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Not only a stand-out JRPG but it has a beautiful box, Tales of Symphonia's almost marbled blue and white spine background makes it stand out, orange text on a blue background suits Skies of Arcadia Legends, this is also true for Phantasy Star Online Episode I & II which is probably my most played game on any platform, whereas the card-based Episode III's greyish background with white text suits the underrated but more experimental nature of the game.

Rounding off the Sega section of this second shelf, are a slew of Sonic titles including the reworked Sonic Adventure DX which has a basic black spine whereas launch title Sonic Adventure 2 Battle has a unique hypnotic light blue pattern. Both the Sonic Gems and Mega Collections have a predictably basic white spine, as do Sonic Heroes, Sonic Riders and Shadow the Hedgehog which is one of those titles which needs to be played to be believed, though I wouldn't say it's worth spending too much time on.

Lower shelf of solid titles which don't fit in elsewhere.

The famous Timesplitters sequel doesn't really fit in anywhere thanks to the extra EA logo at the bottom, Animal Crossing is wonderful in its simplicity as it features blue and green, all of the bongo-controller compatible games including two Donkey Konga titles alongside Jungle Beat feature some nice earthy tones with blue and green carrying on with the Mario Golf plus Tennis sequels; Dancing Stage Mario Mix is just there while NBA Street V3 is an EA Sports title which I totally didn't just buy because it had Mario characters in it.

Two shooters of different types in TimeSplitters next to Second Sight which have dark covers, then the absolute classics which are the two Burnout games, gracing the GameCube with alternative red cases (definitely not swapped out from Mario Kart boxes) make the games stand out more just as they surely deserve to. Wario Ware just stands out completely with its completely yellow spine and of course next to it is my only NTSC title which is the beautifully bizarre Cubivore: Survival of the Fittest which deserved a worldwide release but never got one in Europe.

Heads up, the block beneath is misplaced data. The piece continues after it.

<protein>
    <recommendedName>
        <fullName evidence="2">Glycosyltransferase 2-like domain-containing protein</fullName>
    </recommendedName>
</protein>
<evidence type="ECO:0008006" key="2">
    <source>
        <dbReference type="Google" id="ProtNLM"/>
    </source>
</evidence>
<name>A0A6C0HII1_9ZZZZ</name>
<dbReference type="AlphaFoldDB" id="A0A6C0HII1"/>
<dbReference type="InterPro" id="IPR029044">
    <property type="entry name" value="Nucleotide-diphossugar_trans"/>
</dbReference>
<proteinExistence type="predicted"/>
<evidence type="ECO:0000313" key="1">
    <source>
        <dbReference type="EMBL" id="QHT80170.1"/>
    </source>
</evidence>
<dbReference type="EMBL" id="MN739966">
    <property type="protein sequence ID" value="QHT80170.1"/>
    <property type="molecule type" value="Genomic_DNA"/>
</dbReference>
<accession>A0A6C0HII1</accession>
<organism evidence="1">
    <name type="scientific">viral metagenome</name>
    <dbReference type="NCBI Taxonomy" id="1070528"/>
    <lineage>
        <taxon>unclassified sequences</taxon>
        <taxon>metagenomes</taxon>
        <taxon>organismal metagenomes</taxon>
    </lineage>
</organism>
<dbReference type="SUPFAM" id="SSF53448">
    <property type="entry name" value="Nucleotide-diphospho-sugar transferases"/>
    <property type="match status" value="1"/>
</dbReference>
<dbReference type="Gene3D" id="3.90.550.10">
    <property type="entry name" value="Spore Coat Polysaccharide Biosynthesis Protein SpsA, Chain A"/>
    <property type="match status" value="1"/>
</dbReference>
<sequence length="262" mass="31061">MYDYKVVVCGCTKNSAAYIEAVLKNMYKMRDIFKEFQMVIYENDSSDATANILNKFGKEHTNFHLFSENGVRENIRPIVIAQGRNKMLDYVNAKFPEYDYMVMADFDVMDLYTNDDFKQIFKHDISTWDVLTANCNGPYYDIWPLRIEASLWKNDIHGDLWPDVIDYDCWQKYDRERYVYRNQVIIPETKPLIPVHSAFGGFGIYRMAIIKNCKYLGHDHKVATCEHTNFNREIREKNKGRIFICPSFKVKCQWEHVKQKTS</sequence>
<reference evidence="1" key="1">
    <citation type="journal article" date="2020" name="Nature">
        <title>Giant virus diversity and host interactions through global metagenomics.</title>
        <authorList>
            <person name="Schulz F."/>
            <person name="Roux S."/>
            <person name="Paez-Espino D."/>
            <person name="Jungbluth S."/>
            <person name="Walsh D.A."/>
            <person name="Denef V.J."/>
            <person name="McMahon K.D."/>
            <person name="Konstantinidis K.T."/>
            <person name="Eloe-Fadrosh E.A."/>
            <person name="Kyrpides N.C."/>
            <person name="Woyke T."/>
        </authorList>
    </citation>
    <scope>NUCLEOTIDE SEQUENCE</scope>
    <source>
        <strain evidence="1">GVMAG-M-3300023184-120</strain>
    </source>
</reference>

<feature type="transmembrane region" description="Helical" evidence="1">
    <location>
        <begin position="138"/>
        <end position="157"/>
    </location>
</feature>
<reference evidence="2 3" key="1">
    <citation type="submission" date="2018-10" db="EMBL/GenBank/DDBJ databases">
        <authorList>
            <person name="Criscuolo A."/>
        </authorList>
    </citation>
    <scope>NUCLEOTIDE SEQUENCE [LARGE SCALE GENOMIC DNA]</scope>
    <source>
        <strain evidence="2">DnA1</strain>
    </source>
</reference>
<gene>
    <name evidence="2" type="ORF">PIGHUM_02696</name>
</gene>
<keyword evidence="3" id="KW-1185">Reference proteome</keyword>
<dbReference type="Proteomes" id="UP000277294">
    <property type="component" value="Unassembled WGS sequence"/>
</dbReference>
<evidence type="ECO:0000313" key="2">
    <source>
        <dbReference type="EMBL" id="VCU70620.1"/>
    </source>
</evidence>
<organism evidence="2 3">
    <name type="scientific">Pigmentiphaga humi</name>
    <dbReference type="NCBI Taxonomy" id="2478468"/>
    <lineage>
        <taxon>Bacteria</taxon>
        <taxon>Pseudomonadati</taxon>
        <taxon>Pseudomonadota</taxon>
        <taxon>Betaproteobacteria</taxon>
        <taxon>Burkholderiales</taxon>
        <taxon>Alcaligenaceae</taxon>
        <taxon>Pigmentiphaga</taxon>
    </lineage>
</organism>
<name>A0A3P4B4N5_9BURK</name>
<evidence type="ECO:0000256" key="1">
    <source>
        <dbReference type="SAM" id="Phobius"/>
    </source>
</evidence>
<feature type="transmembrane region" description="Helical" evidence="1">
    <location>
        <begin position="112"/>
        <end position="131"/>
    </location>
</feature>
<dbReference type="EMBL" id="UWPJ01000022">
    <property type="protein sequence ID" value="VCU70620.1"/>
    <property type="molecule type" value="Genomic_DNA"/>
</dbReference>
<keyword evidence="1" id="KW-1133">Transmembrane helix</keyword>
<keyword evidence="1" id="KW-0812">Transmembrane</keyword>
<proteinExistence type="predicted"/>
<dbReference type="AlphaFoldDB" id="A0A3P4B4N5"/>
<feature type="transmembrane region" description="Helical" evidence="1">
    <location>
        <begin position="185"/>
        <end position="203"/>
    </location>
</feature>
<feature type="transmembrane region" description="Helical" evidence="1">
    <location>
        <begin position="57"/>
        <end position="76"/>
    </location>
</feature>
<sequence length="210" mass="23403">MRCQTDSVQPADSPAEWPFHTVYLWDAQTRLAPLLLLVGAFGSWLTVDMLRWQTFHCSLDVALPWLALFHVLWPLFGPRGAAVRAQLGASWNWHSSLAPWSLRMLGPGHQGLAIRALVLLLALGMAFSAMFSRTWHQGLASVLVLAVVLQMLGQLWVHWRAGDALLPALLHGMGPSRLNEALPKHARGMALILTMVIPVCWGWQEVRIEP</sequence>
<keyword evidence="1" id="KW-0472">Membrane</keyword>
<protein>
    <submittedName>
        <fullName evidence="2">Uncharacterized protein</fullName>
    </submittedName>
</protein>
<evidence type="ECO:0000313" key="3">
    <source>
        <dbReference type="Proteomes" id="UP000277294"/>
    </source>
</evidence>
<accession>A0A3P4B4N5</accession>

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Skipping through some doubles and onto Billy Hatcher and the Giant Egg which has a nice white spine with silverish flourishes and it's a cracking Platformer from Sonic Team as well, Crazy Taxi's logo is iconic against the yellow background, launch title Super Monkey Ball shows off its logo on a blue background while the sequel has a more abstract light blue and yellow spine with basic text; then sadly we have Super Monkey Ball Adventure which is as uninspiring as the game itself which tried to shoehorn in too much, though should get top marks for effort at least.

Beach Spikers has a bold orange logo against three shades of blue, Puyo Pop Fever is red with pink blobs and a purple spine triangle which nearly blends in, Sega Soccer Slam signifies the last title from the developer which doesn't stand out on the shelf despite being a solid title. Most people will recognise the Star Wars Rogue Squadron sequels and if you haven't played them then you probably should while Beyond Good and Evil is a memorable title from an era when it felt like Ubisoft were still really striving for originality; the stylised logo on the plain background seemingly rounding off the row quite nicely, although there is Geist, Bomberman Generations and Harvest Moon - A Wonderful Life on the end which aren't pictured, serving to bookend the collection.

There you have it, thank you for joining me on a visual tour of Nintendo GameCube game spines which make up my current collection, I can only hope that it was interesting enough to warrant as a feature and it's clearly not a last minute, eleventh hour idea of mine made up purely to justify posting pictures of my GC games from last year.

Do you have any favourite boxarts from Nintendo GameCube games? Or perhaps some memories of the console which you'd like to share? Is there a particular title not featured in this collection which you think should be in there?

Let us know your thoughts in the comments section or join in with the discussion on our forum.